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Interesting map…climate change laggards?

And, at face value, it shows quite vividly what fine company Canada keeps on this file.

But, do use a bit of caution when interpreting this map literally. I haven’t been able to track down the report from whence this came so am unable to assess the robustness of the methodology used to reach these conclusions.

But they do seem to be in line with my thinking on the subject.


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  1. I find that China’s rating as “good” to be contrary to what appear to be the established facts: rapidly increasing fossil fuel consumption and rampant environmental destruction (i.e. fuel consumption, 3-gorges dam, etc.)

    Canada’s approach has been “interesting, but let’s find a way that effects climate change without making our lives stupidly unlivable now.” We’ve shied away from making bullshit commitments that we don’t have any hope or intention of keeping, unlike other countries.

    Better to remain silent and be thought a fool than speak up and remove all doubt.

    I’d like to see the methodology for this too. There’s probably more in the data that isn’t really shown on that infographic.

  2. trashee says:

    I agree 100% with you that if this map represents per cap GHGs, then this is pretty dead on. What concerns me a bit is that this is not referenced on the map itself. It is entitled …”actions and commitments on climate change…” and that is a bit too fuzzy for my statistician’s brain…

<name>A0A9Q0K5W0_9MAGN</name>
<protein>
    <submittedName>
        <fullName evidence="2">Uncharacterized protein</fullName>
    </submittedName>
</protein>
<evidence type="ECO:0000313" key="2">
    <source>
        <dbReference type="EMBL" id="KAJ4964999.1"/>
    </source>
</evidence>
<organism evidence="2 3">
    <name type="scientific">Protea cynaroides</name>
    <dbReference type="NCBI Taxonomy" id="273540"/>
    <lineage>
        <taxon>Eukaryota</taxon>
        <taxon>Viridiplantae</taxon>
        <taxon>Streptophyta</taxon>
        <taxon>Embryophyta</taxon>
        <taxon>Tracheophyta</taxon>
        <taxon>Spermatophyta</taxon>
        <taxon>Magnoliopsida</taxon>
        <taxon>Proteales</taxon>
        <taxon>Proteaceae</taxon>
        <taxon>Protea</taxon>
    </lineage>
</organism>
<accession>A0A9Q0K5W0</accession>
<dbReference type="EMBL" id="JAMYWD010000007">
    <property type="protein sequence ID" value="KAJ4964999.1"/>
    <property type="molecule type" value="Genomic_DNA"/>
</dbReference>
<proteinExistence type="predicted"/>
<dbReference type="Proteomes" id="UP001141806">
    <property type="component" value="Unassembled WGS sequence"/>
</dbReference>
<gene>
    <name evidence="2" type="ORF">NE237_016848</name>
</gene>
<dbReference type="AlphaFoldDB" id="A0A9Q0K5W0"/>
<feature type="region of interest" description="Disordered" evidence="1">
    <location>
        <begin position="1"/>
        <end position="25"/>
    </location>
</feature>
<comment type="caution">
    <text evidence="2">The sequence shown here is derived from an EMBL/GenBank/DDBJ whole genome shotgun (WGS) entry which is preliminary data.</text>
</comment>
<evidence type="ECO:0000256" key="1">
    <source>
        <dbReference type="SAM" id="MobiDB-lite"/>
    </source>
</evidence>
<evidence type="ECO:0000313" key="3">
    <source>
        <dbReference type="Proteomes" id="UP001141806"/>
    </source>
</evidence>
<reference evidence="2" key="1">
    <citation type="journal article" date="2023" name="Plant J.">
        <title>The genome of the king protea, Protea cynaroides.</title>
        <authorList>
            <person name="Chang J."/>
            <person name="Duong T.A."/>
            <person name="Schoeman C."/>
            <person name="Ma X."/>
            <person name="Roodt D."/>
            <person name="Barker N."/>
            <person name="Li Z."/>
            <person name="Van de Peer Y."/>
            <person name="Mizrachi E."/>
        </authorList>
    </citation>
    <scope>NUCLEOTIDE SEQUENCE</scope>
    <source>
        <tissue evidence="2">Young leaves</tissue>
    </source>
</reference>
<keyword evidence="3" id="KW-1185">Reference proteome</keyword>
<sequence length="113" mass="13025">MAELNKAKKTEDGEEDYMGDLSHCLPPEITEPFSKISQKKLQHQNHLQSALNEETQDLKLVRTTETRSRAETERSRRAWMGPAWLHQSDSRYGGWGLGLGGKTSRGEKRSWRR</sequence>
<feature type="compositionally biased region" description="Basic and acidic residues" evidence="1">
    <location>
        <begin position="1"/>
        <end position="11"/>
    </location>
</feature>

1. If it is based on per-capita GHG, then Canada and Australia are pretty much forever doomed to be orange/red. Vast distances and few people mean that by necessity, our GHG per capita is going to outstrup something like Japan which has a huge population packed into a small space.

      One might argue that perhaps we should be leaders in researching ways of dealing with those vast distances in a friendlier way, but that affects the future, not the now. Worse, with a small population, we don’t have the resources of people and finances to draw from that China (with the same “distances” and 40x the population) has.

  3. MoS says:

    The map is pretty accurate for per capita emissions. A map of overall emissions by nation would look considerably different, particularly for India and China. As much as China works on green energy it still rapaciously expands its coal-fired generation plants. In India, one province alone will build so many coal plants in the upcoming year that this province will become the world’s 20th largest GHG emitter. With people like James Hansen warning the world has until 2015 to wean itself off coal and unconventional oil energy or face the real prospect of runaway global warming, this coal situation is starkly ominous. We seem to be unable to stop ourselves moving our world into a new, permanent climate state. Oh well, we were warned.

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